Langalf (557561) | more than 2 years ago | (#37219426)

Cherenkov radiation.

Re:Astounding! (3, Insightful)

owlstead (636356) | more than 2 years ago | (#37218356)

"It is quite easy to exceed c in water, for example."

I'll take you up on that. Crate of beer?

Re:Astounding! (1)

Megane (129182) | more than 2 years ago | (#37218712)

It is quite easy to exceed c in water, for example.

I'm okay with that as long as you don't p in the pool.

Re:Astounding! (1)

MrNemesis (587188) | more than 2 years ago | (#37219590)

I think you're getting confused with the speed of sea.

Re:Astounding! (2)

Tynin (634655) | more than 2 years ago | (#37217902)

Astronomers believe they caught the supernova within hours of its explosion, a rare feat made possible with a specialized survey telescope and state-of-the-art computational tools

An amazingly rare feat, as not only did they catch the supernova right away, they somehow violated the universal speed limit of c in order to do so. Someone call the physics police on "chill" or Soulskill or whoever made that summary.

It isn't the summary at fault, from TFA:

Astronomers believe they caught the supernova within hours of its explosion, a rare feat made possible with a specialized survey telescope and state-of-the-art computational tools.

I think it is assumed that when they say they that found it within hours, they mean they found it within hours of the first light of this event reaching Earth, but since they didn't say so explicitly, I imagine you won't be the only one repeating this like they found something clever.

Re:Astounding! (0)

Anonymous Coward | more than 2 years ago | (#37218920)

but since they didn't say so explicitly

I knew when I saw the title most of the discussion would be people saying about how the event happened 21 million years ago and not now as if they were the first in the world to ever make that observation. This is why I stopped hanging out with major geeks in real life- the endless, pointless, mind-numbing pedantry.

Re:Astounding! (1)

black soap (2201626) | more than 2 years ago | (#37219074)

Now is there any data on what the star was doing 3 days ago, so we might have hints what an imminent-supernova might look like? That would mean the next one we could catch even earlier.

Re:Astounding! (2)

immakiku (777365) | more than 2 years ago | (#37217920)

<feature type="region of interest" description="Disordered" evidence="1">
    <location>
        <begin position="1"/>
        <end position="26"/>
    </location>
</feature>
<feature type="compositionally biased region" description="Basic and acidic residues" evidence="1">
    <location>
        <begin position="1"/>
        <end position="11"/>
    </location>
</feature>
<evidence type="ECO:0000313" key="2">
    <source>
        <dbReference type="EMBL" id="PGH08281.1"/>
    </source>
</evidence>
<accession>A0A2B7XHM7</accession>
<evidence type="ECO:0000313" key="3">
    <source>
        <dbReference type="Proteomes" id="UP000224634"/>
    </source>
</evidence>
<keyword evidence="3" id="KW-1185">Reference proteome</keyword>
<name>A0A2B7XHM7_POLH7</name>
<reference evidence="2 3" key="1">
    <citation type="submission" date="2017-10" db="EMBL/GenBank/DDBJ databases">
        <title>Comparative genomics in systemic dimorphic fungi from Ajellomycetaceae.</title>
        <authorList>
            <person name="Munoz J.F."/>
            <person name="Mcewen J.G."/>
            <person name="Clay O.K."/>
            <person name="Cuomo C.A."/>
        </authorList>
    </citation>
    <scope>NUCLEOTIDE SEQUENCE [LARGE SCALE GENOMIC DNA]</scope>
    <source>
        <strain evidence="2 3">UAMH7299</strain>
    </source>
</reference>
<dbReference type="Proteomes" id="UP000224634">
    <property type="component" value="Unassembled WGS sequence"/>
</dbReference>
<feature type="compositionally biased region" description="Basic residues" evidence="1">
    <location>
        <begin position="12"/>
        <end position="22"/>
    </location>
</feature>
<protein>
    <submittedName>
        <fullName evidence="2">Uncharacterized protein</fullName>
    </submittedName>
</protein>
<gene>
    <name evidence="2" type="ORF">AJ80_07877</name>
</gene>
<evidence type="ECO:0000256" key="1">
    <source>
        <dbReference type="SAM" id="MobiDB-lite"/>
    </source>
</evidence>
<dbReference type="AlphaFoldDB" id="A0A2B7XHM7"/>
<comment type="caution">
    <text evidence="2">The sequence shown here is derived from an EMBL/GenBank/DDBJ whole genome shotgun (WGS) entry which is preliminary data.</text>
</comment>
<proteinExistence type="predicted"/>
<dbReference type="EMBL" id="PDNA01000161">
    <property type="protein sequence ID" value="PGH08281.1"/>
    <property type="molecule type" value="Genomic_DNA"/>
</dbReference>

There's no absolute concept of time anyway - it would not be more or less correct to say a few hours rather than a few million light years because it all depends where you are in space-time. Their frame of reference is clearly the earliest at which we could have observed the explosion. Still incredible given we were not expecting it and it's not something that people can just observe without lots of equipment.

Re:Astounding! (4, Informative)

AstroMatt (1594081) | more than 2 years ago | (#37217960)

It's nearly always phrased this way. It was discovered within hours of the initial signal of the explosion reaching earth. Matt Wood

Re:Astounding! (3, Informative)

Jaktar (975138) | more than 2 years ago | (#37218020)

Colonel Sandurz: Try here. Stop.
Dark Helmet: What the hell am I looking at? When does this happen in the movie?
Colonel Sandurz: Now. You're looking at now, sir. Everything that happens now, is happening now.
Dark Helmet: What happened to then?
Colonel Sandurz: We passed then.
Dark Helmet: When?
Colonel Sandurz: Just now. We're at now now.
Dark Helmet: Go back to then.
Colonel Sandurz: When?
Dark Helmet: Now.
Colonel Sandurz: Now?
Dark Helmet: Now.
Colonel Sandurz: I can't.
Dark Helmet: Why?
Colonel Sandurz: We missed it.
Dark Helmet: When?
Colonel Sandurz: Just now.
Dark Helmet: When will then be now?
Colonel Sandurz: Soon.

Re:Astounding! (3, Informative)

Forty Two Tenfold (1134125) | more than 2 years ago | (#37218386)

+1 Informative.

Re:Astounding! (1)

Mendenhall (32321) | more than 2 years ago | (#37218166)

This is formally a perfectly acceptable way to present the discovery. Two events (points) in Minkowski 4-space which are connected by a ray of light have an invariant time separation tau = delta_t - delta_x /c = 0. To us, it did just happen.

Re:Astounding! (0)

Anonymous Coward | more than 2 years ago | (#37218180)

Listen, man. Hypothetically...